I’ve been hauling quite a bit of freight throughout the Mid South region in recent weeks. Its during the inevitable long stretches of road that the mind wanders. The highway crosses the landscape, curving lazily around clumps of forest shaped like giant evergreen puzzle pieces. The sun’s descent toward the horizon is punctuated with an amazing array of fluorescent pink and orange hues on the clouds overhead — an artful touch from the palate of God.

Classical Christmas music fills the truck, much of it consisting of man’s finite attempt to understand and reflect that which is infinite. They call it, “the Christmas spirit,” a phrase I’ve heard since I was a child, back when it seemed more contagious. Lately though, it seems easier to catch a cold. Why is that?

Is it the pace of events? Next month, I will officially be old enough to order off the senior citizen menu. Coincidentally, it seems that time itself has put a heavy foot on the accelerator. Wasn’t it a couple weeks ago that we were handing out candy to exotically dressed children to whom “Trick or Treat,” is synonymous with “hand it over?” For that matter, it seemed like only a few days ago that Shelley and her Mom stayed up until the wee hours of the morning in preparation to welcome one and all into our home for an all-day-and-into-the-night Thanksgiving feast? And aren’t we going to do the same thing on Christmas? And won’t people be trooping in and out all day and into the evening on New Year’s too? Surely, I kept thinking, there’s got to be more to the holidays than just multiple occasions to exhaust oneself, right? I mean, I don’t need a holiday for that … I wear myself out nearly every day of the year thanks to my line of work.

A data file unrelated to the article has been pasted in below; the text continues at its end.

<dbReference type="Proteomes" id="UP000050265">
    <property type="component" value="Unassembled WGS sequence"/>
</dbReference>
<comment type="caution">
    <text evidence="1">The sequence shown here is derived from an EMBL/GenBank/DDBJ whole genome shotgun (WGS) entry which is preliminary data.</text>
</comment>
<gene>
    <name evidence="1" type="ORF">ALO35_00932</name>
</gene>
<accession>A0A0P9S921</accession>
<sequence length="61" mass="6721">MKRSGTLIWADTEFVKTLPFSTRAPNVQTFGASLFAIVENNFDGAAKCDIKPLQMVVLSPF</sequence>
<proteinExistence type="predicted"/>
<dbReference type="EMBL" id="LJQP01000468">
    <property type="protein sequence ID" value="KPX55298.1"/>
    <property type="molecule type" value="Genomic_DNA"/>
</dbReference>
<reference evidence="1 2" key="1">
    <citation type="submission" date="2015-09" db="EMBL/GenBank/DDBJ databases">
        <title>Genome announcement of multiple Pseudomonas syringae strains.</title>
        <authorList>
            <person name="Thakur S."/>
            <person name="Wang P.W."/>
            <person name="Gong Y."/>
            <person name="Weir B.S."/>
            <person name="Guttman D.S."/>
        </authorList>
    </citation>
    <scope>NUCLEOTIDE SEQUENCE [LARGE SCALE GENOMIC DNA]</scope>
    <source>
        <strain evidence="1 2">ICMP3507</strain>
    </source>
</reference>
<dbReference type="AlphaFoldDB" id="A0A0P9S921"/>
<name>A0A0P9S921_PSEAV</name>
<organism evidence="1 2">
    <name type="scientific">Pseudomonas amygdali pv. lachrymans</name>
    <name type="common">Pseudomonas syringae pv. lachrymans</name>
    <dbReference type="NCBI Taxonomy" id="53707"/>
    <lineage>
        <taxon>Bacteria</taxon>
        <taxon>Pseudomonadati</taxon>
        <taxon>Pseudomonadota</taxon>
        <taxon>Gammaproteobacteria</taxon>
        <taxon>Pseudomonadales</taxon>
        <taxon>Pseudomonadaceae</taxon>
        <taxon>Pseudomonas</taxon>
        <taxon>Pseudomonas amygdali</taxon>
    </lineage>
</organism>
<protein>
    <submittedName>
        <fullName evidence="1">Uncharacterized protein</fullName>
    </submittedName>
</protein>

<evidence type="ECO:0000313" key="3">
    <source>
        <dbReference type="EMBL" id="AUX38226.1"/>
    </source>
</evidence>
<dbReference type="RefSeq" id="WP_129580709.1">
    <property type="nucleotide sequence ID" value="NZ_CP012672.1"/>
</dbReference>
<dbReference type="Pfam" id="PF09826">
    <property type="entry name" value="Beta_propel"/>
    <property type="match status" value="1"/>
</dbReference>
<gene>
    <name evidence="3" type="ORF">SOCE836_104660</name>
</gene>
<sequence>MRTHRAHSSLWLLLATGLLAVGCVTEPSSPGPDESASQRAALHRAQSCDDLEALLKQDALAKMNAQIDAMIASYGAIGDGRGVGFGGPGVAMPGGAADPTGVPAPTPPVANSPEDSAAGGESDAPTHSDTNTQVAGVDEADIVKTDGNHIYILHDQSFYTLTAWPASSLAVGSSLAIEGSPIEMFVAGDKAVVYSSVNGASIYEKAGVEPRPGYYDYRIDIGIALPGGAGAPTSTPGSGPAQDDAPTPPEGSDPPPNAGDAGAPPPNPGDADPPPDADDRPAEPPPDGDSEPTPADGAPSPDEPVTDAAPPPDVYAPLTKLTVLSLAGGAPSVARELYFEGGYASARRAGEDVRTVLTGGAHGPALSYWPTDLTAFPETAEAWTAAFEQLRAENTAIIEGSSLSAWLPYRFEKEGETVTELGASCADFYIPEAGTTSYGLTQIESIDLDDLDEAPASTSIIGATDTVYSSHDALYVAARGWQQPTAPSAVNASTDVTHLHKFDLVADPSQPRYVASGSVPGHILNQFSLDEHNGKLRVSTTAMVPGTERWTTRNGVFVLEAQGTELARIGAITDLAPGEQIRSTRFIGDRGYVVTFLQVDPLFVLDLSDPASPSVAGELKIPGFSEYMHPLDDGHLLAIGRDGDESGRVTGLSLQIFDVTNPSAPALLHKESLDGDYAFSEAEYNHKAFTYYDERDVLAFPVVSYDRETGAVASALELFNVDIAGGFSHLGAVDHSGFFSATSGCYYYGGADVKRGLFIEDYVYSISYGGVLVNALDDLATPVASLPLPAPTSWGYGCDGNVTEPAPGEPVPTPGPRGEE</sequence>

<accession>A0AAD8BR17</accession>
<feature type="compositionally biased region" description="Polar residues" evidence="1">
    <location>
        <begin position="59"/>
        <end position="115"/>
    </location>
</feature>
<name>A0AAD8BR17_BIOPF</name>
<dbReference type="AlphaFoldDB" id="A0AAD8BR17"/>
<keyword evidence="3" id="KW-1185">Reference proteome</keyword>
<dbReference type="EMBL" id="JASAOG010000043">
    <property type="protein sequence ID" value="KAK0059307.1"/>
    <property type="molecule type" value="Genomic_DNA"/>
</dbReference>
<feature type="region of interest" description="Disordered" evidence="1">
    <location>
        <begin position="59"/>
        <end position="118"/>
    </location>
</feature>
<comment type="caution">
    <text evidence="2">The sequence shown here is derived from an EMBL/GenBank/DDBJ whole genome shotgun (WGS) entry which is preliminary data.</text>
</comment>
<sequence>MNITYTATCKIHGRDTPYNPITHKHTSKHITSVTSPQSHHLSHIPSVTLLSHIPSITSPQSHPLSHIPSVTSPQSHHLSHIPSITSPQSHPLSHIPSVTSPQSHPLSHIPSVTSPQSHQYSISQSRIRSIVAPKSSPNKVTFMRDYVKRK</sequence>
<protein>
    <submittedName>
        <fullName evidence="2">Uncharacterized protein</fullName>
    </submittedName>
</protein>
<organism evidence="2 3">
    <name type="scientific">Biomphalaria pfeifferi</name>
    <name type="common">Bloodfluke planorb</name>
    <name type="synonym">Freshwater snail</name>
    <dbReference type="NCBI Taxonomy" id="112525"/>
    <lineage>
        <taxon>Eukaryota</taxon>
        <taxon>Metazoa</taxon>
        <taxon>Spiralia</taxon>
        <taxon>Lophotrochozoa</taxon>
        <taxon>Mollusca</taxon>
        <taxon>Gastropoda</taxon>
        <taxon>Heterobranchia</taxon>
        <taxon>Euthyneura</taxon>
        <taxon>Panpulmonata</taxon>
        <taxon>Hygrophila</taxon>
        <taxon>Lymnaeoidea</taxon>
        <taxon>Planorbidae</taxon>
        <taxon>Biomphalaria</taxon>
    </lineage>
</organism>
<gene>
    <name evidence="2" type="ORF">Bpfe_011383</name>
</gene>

Connecting Actors and Soldiers

 

Here’s a surprise that popped up in YouTube’s recommended videos: Adam Driver (aka Kylo Ren) talking about his transition from United States Marine to Hollywood actor. Driver’s speech is only 9 minutes (half the video) and impressive in more ways than one. In a rapid-fire presentation, he touches on differences between military life and civilian life while also noting similarities between soldiering and acting.

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I don’t normally post things such as this, but I wanted to share my own thoughts on current events. This is something that, given that yesterday was the Marine Corps birthday and today is a Veterans Day, has been rolling around in my head since Tuesday. I’ve been watching with some dismay, the reaction of […]

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The Death of Discipline

 

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We’ve all been caught up in conversations about the state of America. The focus is often about materialism, decadence, anti-religious activity and denigration of this country. One aspect of the American value system that has suffered major damage is the lack of understanding of and appreciation for the characteristic of self-discipline. The loss of self-discipline has been devastating to the integrity and health of our society.